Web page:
Amid the chaos and appalling human rights abuses faced by Myanmar’s Rohingya Muslims today, it is worth remembering that this week, Myanmar’s government ought to have been considering how best to implement the recommendations of ex-UN Secretary-General Kofi Annan’s Advisory Commission on Rakhine State.
Rakhine, in western Myanmar, is home to around 1.1 million Rohingya, a Muslim ethnic minority that claims centuries of heritage in Myanmar but has found itself unrecognized by the authorities, treated as illegal migrants, and worse. Denied Myanmar citizenship, the stateless Rohingya have long been victims of human rights abuses including official restrictions on movement, education, healthcare, the right to work and ability to marry. More than 100,000 Rohingya remain confined to the displacement camps they have been forced to live in since 2012.
The Annan commission report urges Myanmar to take concrete steps to ensure full humanitarian access to Rakhine, to hold perpetrators of human rights violations accountable, end restrictions on Rohingya freedom of movement and the forced separation of Buddhist and Muslim populations, and to tackle Rohingya statelessness by revisiting Myanmar’s controversial Citizenship Law. These recommendations to the Myanmar government from a commission headed by a figure with Mr. Annan’s international standing and political clout should have been music to the ears of the country’s Rohingya. But it is doubtful many would have heard the news before a new Muslim militant group launched a series of violent attacks on security posts and government offices, precipitating an aggressive military crackdown.
Credible evidence that Myanmar’s military fired mortars and machine guns at civilians fleeing to neighboring Bangladesh has emerged. By today, upwards of 20,000 people have been displaced, with almost 9,000 already registered as refugees in Bangladesh according to the U.N. There can be no legitimate justification for the appalling mistreatment of civilians by Myanmar’s military. However, while the endgame of Rohingya militants is unclear, they ought to have been fully aware that the militants were inviting an aggressive Myanmar military to engage with them in communities which they had no hope of defending.
This is the second major campaign by this Rohingya militant group described by the authorities as terrorists and known variously as Harakah al-Yaqin/Faith Movement/Arakan Rohingya Salvation Army (HaY/ARSA). The first, from the previously unknown group, in October 2016, killed 9 security personnel and brought a brutal crackdown from Myanmar’s military. The military’s response was characterized by what Amnesty International described as “collective punishment” of the civilian population, and included beatings, rapes, burning of villages, and the arbitrary detention of hundreds. In the wake of what the military described as a “clearance operation” close to 90,000 Rohingya fled to nearby Bangladesh, prompting a U.N. official to describe the military’s approach as “ethnic cleansing”.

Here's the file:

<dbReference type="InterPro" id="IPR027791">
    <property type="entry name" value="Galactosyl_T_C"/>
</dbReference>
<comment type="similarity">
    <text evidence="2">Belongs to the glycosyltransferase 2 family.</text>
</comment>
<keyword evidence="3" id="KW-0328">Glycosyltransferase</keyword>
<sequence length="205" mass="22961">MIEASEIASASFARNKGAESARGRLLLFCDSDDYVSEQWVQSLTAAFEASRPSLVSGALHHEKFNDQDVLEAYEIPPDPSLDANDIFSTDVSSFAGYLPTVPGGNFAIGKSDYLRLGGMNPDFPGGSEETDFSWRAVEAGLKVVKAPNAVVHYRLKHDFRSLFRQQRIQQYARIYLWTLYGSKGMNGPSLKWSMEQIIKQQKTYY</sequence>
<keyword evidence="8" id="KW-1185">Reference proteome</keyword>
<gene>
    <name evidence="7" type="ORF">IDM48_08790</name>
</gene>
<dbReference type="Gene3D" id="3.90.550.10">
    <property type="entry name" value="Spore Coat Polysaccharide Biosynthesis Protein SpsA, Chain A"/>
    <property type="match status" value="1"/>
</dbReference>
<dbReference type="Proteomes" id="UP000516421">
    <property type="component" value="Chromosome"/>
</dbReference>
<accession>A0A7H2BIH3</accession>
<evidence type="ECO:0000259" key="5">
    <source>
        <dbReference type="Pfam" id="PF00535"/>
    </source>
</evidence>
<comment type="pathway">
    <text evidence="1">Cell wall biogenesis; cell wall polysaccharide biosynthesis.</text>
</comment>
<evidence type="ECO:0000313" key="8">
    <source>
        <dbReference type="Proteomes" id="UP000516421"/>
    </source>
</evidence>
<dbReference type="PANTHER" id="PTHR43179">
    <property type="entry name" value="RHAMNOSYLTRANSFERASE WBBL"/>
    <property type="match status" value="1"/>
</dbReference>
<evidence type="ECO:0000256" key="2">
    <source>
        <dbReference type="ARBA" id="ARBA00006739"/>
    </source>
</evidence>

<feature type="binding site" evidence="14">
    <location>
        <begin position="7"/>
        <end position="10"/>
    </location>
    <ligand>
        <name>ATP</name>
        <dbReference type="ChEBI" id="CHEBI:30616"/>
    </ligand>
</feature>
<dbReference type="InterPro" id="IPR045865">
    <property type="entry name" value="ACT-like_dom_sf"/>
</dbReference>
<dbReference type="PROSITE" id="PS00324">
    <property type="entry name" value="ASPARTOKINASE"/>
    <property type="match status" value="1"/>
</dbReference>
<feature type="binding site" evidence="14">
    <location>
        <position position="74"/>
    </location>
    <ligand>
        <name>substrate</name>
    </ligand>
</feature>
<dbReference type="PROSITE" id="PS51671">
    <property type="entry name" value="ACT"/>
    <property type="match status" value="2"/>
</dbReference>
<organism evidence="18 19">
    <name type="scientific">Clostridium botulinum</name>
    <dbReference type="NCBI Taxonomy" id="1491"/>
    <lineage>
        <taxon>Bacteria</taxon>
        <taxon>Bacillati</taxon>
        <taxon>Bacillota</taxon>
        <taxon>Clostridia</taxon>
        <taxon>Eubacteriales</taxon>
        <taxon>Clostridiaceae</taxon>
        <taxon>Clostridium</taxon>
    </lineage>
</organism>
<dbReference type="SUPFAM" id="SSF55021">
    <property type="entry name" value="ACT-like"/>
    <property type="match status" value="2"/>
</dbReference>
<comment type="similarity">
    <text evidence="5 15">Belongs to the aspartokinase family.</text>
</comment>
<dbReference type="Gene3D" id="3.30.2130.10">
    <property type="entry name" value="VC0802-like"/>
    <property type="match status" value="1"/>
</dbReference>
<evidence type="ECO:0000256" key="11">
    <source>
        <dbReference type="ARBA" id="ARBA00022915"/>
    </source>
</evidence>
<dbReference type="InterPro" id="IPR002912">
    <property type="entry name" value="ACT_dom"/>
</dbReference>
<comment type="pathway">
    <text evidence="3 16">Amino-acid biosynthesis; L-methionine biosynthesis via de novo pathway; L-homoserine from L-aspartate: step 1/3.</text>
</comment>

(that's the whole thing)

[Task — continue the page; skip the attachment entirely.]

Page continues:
The Rohingya’s circumstances have for decades been appalling, yet their mainstream leadership stuck fast to a strategy that rejected political violence. Violence, they believed, would run counter to their people’s interests by inviting an aggressive military response and hardening nation-wide public opinion against them in this overwhelmingly Buddhist country.
Instead, they hoped Myanmar’s democratic transition might present a way forward. The appointment of Mr. Annan to lead a commission tasked with finding solutions to their problems undoubtedly presented some hope that positive change might come in the near future. However, the timing of these most recent attacks by Rohingya militants, and the military response they precipitated, now ensures the commission’s suggestions for change will be cast aside for the near future.
This is a dreadfully bad outcome for ordinary Rohingya who have already waited far too long for improvements to their situation. That it is a vindication of the long-term strategy of non-violence will be of little comfort to the Rohingya’s mainstream leadership. Implementing the Annan recommendations would have been a genuinely positive step for the Rohingya, and supporting his commission would have been a politically smart move. The aggressive actions of Myanmar’s military are indefensible but it is nonetheless now clear that Rohingya militancy, with its unclear end goal, is the greatest hurdle to achieving an enduring political settlement that can deliver the Rohingya improved rights.